Today, April 7, 2021 is World Health Day. Let’s take a moment to reflect on the importance of health; your health and the health of your family, as well as the health of your local and global community. Since the inception of World Health Day in 1950, the World Health Organization (WHO) leverages this day to bring awareness to varying health themes and issues. This year’s theme, “Building a fairer and healthier world for everyone,” is apropos given the current health crisis affecting everyone regardless of geography, race, gender, or socio-economic situation.
Building A Healthier World For Individuals
It’s been more than one year since the COVID-19 pandemic impacted everyday life as we knew it. While governments and corporations, communities and families tangled with questions that seemed to have constantly shifting answers, you and I paused. We paused to evaluate our health, and our healthcare situation. “How do I stay healthy?” “What happens if I, or my family member, fall ill?” All of a sudden the old saying “Without Your Health, You Have Nothing” rang true. Perhaps as a result of these critical wellness questions, we saw an uptick of individuals using wearable health tracking technology during 2020. Interestingly, 66% of individuals that reported using a wearable for the first time during the pandemic did so to manage a health condition.
In this new reality, the topic of individual health has become a cornerstone to every conversation and interaction as we constantly check in with one another. We ask not only “how are you feeling?” but also “how are you doing?” A healthier world for individuals is more than daily temperature checks. It’s a proactive approach to physical health and wellness. It’s recognizing the importance of mental health. And, most importantly, it’s the intersection of physical and mental health, acknowledging that one always has a direct and powerful effect on the other.
Building A Healthier World For Our Community
An interesting effect of this global pandemic is in the redefining of our community boundaries. Of course, as members of ‘our local community’ we share responsibilities to support community health and wellness initiatives such as mask wearing, support for local hospitals, healthcare workers and first responders, and even civil infrastructure efforts to promote healthier eating (e.g. supermarkets built in food deserts) and physical activity (e.g. walking or bike paths). Now, we more easily identify as members of ‘our global community’ with responsibilities to support global vaccine distribution efforts to attain herd immunity against COVID-19, and to fight healthcare access inequities for our most vulnerable.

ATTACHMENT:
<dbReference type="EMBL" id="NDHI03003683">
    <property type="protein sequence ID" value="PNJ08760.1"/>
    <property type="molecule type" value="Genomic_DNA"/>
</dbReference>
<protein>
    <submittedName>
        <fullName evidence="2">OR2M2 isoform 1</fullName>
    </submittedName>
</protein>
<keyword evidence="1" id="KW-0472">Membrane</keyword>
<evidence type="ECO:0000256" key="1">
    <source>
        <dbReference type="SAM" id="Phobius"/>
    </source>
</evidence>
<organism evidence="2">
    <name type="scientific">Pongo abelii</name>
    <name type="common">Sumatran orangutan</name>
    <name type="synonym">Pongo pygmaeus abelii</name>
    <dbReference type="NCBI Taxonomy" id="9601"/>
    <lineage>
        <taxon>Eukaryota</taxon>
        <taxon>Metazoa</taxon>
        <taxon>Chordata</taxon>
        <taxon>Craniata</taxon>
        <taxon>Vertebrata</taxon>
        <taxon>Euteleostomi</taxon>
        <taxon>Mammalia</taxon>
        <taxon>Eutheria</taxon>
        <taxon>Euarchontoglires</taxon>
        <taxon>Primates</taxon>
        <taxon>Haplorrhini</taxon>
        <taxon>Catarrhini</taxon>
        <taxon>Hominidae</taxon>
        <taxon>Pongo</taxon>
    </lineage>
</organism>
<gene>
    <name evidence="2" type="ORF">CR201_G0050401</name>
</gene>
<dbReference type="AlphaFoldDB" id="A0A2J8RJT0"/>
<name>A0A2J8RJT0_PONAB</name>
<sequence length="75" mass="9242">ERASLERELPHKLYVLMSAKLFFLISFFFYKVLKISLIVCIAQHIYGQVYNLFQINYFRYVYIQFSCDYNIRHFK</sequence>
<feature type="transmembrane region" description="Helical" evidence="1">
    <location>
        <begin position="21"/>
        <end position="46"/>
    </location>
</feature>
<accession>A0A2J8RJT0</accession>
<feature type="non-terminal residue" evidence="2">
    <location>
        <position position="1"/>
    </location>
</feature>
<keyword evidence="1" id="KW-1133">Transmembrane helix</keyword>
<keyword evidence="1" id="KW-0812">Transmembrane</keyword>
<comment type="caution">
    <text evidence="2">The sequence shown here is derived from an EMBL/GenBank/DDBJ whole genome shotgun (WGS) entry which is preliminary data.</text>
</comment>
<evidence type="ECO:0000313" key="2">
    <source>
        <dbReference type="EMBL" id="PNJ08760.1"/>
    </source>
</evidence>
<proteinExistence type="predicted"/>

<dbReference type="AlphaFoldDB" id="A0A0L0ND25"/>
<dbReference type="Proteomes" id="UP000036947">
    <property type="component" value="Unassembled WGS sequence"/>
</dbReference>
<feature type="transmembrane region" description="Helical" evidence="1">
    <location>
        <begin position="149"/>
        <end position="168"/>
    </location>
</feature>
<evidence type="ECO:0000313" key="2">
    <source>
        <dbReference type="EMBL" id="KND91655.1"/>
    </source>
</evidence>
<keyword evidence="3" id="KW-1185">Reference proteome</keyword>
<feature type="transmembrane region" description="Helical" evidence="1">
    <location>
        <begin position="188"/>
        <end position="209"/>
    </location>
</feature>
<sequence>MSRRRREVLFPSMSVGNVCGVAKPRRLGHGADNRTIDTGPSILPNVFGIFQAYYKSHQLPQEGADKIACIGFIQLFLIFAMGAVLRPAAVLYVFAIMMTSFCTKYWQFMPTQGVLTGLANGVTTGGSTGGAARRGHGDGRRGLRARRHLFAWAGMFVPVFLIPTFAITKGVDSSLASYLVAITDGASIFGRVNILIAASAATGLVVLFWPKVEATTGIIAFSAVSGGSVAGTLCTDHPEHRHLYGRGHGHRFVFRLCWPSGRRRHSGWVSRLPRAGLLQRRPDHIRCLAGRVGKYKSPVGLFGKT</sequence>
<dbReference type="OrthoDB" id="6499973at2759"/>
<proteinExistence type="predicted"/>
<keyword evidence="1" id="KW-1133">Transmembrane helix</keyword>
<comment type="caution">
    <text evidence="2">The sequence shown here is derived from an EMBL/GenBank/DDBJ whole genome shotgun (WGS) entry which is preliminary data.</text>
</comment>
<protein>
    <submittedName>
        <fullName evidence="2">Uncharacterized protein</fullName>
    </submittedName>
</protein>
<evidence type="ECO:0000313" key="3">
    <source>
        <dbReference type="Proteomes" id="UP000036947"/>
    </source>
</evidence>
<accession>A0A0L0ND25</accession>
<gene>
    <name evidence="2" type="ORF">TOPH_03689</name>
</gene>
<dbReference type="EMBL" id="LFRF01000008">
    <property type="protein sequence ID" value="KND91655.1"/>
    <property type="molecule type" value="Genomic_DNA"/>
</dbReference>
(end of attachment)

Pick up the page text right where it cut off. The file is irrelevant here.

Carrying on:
Regardless of the definition of community, we are seeing an incredible uptick in the use of technology—and health data—to drive healthier community initiatives. In fact, over the last decade or so, governments and healthcare organizations around the world have begun to leverage population health strategies. These strategies proactively promote healthier communities through the adoption of healthier lifestyles, the purposeful use of data aggregations, and preventative care which allows targeted populations to avoid exorbitant healthcare costs related to preventable conditions.
The reality is that a healthier world for our community relies on a rich connection and personal feelings of responsibility toward both our local and global communities. It also relies on the use of technology to implement necessary health—and care—transformation.
Healthcare Organizations Build A Healthier World
Healthcare organizations around the world shifted quickly to adapt to the pandemic. We witnessed unprecedented pivots as these organizations heroically provided care for the increased volume of patients, and as time went on, to support technology-driven initiatives that allow agile new care models. We observed providers embrace consumer wearable technology to manage health conditions, and we listened as clinicians emphasized the importance of physical health—and mental health.
We watched healthcare organizations like Seattle Children’s Hospital react quickly to evolving patient and clinician needs, recognizing that the “future of healthcare” is now. We saw health systems like Max Healthcare launch technology initiatives that allowed clinicians instant access to life-critical patient data. And, we learned from hospitals like Delaware Valley Community Health that launched a telehealth initiative allowing for 75% of its healthcare workers to work remotely within a matter of days.
Building a “fairer and healthier world for everyone” is no small feat. But, it has become evident that the path towards this goal depends on healthcare embracing technology—including cloud technologies—to enable healthcare workers, and to secure, organize, and protect patient data. To learn how Nutanix continues to transform the healthcare industry, please visit nutanix.com/healthcare.
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